Holmes parlayed his Super Bowl MVP into the best season of his career, averaging 9.0 yards per target (9th among 100-target WRs), 15.8 yards per catch (5th) and 21 catches of 20 yards or more (tied for 2nd). He finished the year seventh in the league with 1,248 receiving yards and emerged as a legitimate No. 1 receiver. At 5-11, 190, Holmes isn’t much of a redzone target, and his touchdowns will be of a higher degree of difficulty as a result. But Holmes has good speed, excellent quickness and is very elusive in the open field. He’s also physical enough to go over the middle and runs good routes. Of course, Holmes will bring this formidable skill set to the New York Jets this year after some bad behavior at a nightclub and a subsequent league-imposed four-game suspension got him shipped out of Pittsburgh. Once he returns, he’s got a good chance to be Mark Sanchez’s top target, but the Jets are likely to be a run-first team, and there’s plenty of competition for balls with Braylon Edwards, Jerricho Cotchery and Dustin Keller around.
The yards-per-target champion in 2007, Holmes took a precipitous step back last year – at least until the Super Bowl where he was named MVP. While Holmes had just 85 targets two seasons ago, he used his blazing speed, and outstanding quickness to sting defenses for 11.1 yards per look. Last season, Holmes had 29 more targets but only three more catches and 121 less yards. His per-target average dropped to 7.2, good for just 27th among 100-target wideouts. While Holmes’ average dropped from 18.1 yards per catch to 14.9, the bigger culprit in his loss of efficiency was his catch rate hitting just 48 percent. He had only six drops (tied for 27th), which was actually better than average given his 114 looks, so the falloff was more a matter of Holmes and Ben Rothlisberger just not being in sync – at least until it mattered most. At 5-11, 190, Holmes isn’t going to see a lot of red-zone work (just 11 targets there last year), so he’s got to do his damage from deep. Last year, he had just 10 catches of 20 or more yards and two from 40-plus, and failed to clear 100 yards in any game – until the game-winning drive in the Super Bowl. Expect him to see 100-plus targets again this year, and for his efficiency to fall somewhere in between his outstanding 2007 and below par 2008.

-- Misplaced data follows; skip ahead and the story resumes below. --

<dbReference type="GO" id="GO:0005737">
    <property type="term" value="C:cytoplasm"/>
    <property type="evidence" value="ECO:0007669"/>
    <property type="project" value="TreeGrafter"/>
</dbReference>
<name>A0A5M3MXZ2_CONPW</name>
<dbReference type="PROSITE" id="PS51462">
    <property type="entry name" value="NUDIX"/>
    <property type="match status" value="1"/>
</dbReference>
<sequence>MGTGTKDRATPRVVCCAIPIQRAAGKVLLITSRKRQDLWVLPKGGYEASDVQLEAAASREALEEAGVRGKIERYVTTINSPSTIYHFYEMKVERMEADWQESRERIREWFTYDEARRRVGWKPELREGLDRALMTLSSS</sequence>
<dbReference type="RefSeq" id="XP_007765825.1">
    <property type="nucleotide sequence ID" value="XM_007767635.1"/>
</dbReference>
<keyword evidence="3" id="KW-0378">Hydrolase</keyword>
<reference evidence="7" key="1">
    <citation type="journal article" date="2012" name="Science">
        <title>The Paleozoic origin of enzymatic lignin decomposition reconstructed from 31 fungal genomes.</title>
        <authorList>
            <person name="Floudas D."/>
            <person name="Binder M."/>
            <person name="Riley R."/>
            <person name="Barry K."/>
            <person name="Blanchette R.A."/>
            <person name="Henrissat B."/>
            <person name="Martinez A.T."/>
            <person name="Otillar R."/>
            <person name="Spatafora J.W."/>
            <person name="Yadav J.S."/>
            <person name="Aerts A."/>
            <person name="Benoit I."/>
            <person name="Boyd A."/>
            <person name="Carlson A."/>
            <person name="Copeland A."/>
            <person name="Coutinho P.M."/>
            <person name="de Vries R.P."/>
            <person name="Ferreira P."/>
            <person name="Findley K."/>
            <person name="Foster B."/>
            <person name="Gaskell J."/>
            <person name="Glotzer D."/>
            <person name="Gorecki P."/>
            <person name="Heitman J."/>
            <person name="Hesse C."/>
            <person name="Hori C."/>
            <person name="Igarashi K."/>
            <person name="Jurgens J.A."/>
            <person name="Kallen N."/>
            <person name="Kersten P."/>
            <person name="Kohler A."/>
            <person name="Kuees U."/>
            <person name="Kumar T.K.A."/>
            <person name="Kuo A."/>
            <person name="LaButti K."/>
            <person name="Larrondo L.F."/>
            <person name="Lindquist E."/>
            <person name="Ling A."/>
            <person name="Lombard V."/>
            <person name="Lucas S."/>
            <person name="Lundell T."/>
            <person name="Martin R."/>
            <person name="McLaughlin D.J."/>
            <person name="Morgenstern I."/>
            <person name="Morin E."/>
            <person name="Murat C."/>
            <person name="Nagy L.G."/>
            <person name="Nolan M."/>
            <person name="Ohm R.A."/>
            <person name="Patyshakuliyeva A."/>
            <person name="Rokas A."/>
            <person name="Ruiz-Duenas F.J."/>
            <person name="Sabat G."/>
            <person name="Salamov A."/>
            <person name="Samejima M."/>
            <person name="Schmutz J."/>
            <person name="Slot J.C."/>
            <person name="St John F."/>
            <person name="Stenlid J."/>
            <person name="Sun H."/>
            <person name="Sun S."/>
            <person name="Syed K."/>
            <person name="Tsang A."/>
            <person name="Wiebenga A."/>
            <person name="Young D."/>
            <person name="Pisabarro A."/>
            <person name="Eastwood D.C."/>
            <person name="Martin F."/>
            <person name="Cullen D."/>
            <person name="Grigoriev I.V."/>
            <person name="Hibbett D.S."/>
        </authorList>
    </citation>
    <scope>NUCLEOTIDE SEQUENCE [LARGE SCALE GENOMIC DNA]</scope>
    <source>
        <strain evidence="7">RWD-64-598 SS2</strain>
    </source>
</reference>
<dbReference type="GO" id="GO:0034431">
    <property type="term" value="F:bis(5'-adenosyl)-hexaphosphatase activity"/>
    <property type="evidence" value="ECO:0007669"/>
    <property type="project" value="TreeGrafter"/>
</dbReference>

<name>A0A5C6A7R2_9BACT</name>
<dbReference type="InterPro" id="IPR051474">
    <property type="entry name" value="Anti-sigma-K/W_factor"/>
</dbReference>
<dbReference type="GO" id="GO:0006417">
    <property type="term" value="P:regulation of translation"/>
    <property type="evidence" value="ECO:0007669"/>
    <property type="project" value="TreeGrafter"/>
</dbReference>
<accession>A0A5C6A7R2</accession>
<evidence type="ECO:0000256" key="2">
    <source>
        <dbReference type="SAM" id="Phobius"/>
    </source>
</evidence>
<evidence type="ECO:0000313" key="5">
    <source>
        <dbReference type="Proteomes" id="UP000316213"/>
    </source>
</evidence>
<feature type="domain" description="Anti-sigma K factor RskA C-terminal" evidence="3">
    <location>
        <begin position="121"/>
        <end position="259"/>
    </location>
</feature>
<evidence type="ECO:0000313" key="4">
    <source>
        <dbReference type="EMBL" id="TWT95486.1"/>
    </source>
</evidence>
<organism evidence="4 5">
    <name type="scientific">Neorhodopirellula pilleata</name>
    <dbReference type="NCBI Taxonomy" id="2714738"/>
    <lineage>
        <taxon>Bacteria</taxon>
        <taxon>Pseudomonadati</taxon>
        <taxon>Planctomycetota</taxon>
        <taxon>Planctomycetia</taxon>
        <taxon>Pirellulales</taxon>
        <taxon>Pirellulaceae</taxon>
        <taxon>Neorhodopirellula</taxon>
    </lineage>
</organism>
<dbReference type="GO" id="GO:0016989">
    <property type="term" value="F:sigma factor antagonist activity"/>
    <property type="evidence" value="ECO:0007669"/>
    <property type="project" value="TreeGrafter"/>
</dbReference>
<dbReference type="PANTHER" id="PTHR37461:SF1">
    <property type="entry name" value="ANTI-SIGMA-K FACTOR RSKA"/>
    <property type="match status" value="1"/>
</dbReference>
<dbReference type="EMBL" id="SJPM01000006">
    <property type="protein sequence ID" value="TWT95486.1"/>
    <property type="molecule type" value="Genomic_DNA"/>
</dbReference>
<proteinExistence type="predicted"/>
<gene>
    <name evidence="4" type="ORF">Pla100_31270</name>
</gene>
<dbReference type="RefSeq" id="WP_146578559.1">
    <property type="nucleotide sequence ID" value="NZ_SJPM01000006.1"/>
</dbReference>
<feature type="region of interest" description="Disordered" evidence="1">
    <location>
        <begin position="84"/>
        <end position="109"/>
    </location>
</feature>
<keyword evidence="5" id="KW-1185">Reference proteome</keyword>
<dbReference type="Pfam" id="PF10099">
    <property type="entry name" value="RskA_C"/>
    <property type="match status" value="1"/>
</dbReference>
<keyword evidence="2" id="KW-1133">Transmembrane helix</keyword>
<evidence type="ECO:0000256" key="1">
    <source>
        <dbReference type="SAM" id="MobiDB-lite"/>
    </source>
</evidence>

We'd say Holmes is headed for a breakout season – if he hadn't already broken out last year. Holmes racked up 942 yards and eight touchdowns in just 13 games last season, numbers that prorate to 1,159 yards and 10 touchdowns over a full 16. Moreover, he put up these numbers on just 85 targets, making him the most efficient receiver in the NFL with more than 60 targets (11.1 yards per). That means he put up about 13 percent more yards per look than Randy Moss. The 5-11, 190-pound Holmes is a playmaker in the mold of Lee Evans, Santana Moss and Steve Smith, small receivers with exceptional quickness and deep speed. Holmes runs excellent routes, has good hands and is tough enough to catch the ball in the middle of the field. Last season's ankle injury represented the only games he's missed in college or the pros, so there's no reason at this point to question his durability. The one knock on Holmes is his lack of redzone targets – Hines Ward and Heath Miller get most of the looks when the Steelers get close, even though Holmes was effective in that area last year (nine targets, four scores). That's not likely to change too much this season, but like Smith, Holmes is the rare small receiver who can put up respectable touchdown totals from long distance.
Like most rookie receivers, Holmes started the season slow, but was a bigger part of the offense as the year wore on. By season’s end, he found himself in Pittsburgh’s starting lineup, and for good reason. Holmes averaged 9.7 yards per target (that’s better than any of the Top-20 receivers), and caught three passes of 40 yards or more on just 85 attempts. At 5-11, 190, he’s not much of a red-zone presence – just nine looks and one touchdown from inside the 20, but he’s got enough speed and quickness to score from distance. He’s also tough enough to make catches in traffic and he’s durable, having never missed a game in college or the pros. Holmes is also a fluid route-runner, and he has good hands. If Pittsburgh opens up the offense under new coach Mike Tomlin and new offensive coordinator Bruce Arians, we could be looking at a major breakout for the first receiver taken in the 2006 draft.
The first receiver taken in the 2006 draft, Holmes has very good speed, excellent quickness and good hands. At 5-11, 190, he’s not big, but he’s willing to make the tough catches over the middle, and he’s durable enough to take a hit – Holmes didn’t miss a single game in his three-year college career. Given his size, he’s not likely to be a big red-zone threat, but he has enough speed to score from distance. Holmes will vie in training camp to start opposite Hines Ward, but will likely begin the year as the No. 3 wideout behind Cedrick Wilson.